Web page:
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Fire Hydrants Tested and Lubed

Fire Hydrants Tested and Lubed

Most of the testing is done at night so there is less disruption to traffic although most cars passing through the rushing water don't slow down and sometimes find themselves hydroplaning for a short distance.

Most of the testing is done at night so there is less disruption to traffic although most cars passing through the rushing water don’t slow down and sometimes find themselves hydroplaning for a short distance.

Rust-colored water bursts from a fire hydrant after it is first opened off Schrock Road as city workers test and lubricate emergency services components. Most of the testing is done at night so there is less disruption to traffic although most cars passing through the rushing water don’t slow down and sometimes find themselves hydroplaning for a short distance.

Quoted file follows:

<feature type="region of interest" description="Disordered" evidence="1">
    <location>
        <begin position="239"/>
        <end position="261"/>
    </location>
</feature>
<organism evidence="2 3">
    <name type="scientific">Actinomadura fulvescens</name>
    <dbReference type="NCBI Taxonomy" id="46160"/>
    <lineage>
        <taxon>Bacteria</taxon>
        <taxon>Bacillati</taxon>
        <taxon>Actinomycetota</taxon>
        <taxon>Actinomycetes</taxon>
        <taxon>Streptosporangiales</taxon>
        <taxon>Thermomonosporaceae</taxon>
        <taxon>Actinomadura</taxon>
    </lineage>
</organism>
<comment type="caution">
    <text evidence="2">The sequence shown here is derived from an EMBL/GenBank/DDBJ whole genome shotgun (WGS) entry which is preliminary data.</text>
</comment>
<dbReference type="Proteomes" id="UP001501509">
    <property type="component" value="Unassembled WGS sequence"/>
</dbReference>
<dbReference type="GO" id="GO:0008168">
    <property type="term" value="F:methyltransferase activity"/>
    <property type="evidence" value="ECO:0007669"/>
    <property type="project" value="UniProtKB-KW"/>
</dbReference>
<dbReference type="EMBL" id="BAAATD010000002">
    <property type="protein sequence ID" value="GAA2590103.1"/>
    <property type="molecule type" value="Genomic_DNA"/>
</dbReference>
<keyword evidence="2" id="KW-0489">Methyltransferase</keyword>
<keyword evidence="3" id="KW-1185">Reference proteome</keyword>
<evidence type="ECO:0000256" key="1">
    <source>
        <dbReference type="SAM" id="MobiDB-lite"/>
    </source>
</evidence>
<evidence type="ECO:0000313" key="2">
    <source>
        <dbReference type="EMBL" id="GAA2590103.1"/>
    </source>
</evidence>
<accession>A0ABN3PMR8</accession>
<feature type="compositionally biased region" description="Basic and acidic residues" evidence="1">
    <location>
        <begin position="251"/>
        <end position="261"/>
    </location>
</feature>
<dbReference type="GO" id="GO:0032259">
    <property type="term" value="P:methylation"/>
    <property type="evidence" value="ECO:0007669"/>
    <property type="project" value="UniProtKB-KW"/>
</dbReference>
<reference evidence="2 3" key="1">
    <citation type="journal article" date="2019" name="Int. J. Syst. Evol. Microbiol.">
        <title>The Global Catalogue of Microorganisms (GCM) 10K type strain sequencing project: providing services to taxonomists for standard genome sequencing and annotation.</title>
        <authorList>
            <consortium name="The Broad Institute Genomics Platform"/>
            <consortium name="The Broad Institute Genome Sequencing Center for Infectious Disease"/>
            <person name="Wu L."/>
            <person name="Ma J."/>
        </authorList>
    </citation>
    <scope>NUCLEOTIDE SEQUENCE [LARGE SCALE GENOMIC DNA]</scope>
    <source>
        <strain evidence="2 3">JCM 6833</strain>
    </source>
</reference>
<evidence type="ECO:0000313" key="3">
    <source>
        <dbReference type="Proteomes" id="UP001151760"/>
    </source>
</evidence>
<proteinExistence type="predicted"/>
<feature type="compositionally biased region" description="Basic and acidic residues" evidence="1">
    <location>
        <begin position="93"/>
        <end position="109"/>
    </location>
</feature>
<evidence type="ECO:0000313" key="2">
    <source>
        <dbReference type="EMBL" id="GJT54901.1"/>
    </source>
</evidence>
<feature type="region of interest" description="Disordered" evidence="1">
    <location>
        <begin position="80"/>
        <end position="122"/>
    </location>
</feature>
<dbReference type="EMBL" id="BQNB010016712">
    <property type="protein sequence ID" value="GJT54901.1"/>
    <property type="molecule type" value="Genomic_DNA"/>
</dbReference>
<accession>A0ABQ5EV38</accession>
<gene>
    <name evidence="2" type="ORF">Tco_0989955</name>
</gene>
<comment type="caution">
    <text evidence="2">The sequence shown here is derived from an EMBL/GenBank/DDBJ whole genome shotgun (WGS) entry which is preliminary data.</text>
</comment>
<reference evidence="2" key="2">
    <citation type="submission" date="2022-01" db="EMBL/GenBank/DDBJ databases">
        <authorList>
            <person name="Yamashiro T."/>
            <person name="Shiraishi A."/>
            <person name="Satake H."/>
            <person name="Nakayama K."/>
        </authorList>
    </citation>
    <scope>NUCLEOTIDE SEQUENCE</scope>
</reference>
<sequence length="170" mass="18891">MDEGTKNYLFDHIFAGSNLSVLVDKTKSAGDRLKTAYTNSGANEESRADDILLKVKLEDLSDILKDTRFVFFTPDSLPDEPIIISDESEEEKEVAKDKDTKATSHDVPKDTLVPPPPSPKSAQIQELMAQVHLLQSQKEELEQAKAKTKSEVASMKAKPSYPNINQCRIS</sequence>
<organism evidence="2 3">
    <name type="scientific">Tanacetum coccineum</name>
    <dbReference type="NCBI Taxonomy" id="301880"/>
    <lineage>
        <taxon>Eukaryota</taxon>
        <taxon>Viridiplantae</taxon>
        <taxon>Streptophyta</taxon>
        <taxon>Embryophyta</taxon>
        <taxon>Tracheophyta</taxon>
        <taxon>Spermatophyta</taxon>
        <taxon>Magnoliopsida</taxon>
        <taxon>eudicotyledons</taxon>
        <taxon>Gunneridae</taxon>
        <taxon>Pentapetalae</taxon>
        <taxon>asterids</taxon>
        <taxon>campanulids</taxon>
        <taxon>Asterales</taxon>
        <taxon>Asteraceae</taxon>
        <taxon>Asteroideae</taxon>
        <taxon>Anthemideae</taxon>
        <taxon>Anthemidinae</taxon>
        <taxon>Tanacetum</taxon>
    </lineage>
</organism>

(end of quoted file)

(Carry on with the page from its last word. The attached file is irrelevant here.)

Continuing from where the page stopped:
Almost all the hydrants tested have brackish or rust colored water when first opened because the water puddles above the valve buried deep in the ground.

The workers also clear away obstructions for the main water feed and paint its cover blue.

About The Author

Gary Gardiner

Former newspaper and Associated Press photographer. Instructor at Westerville Center for Photography. Owns SmallTown Stock, the Reasonably Rights Managed stock photo agency. Founder and Director for The American Scene Project, a heritage project dedicated to exhibiting and preserving photography of everyday American life.

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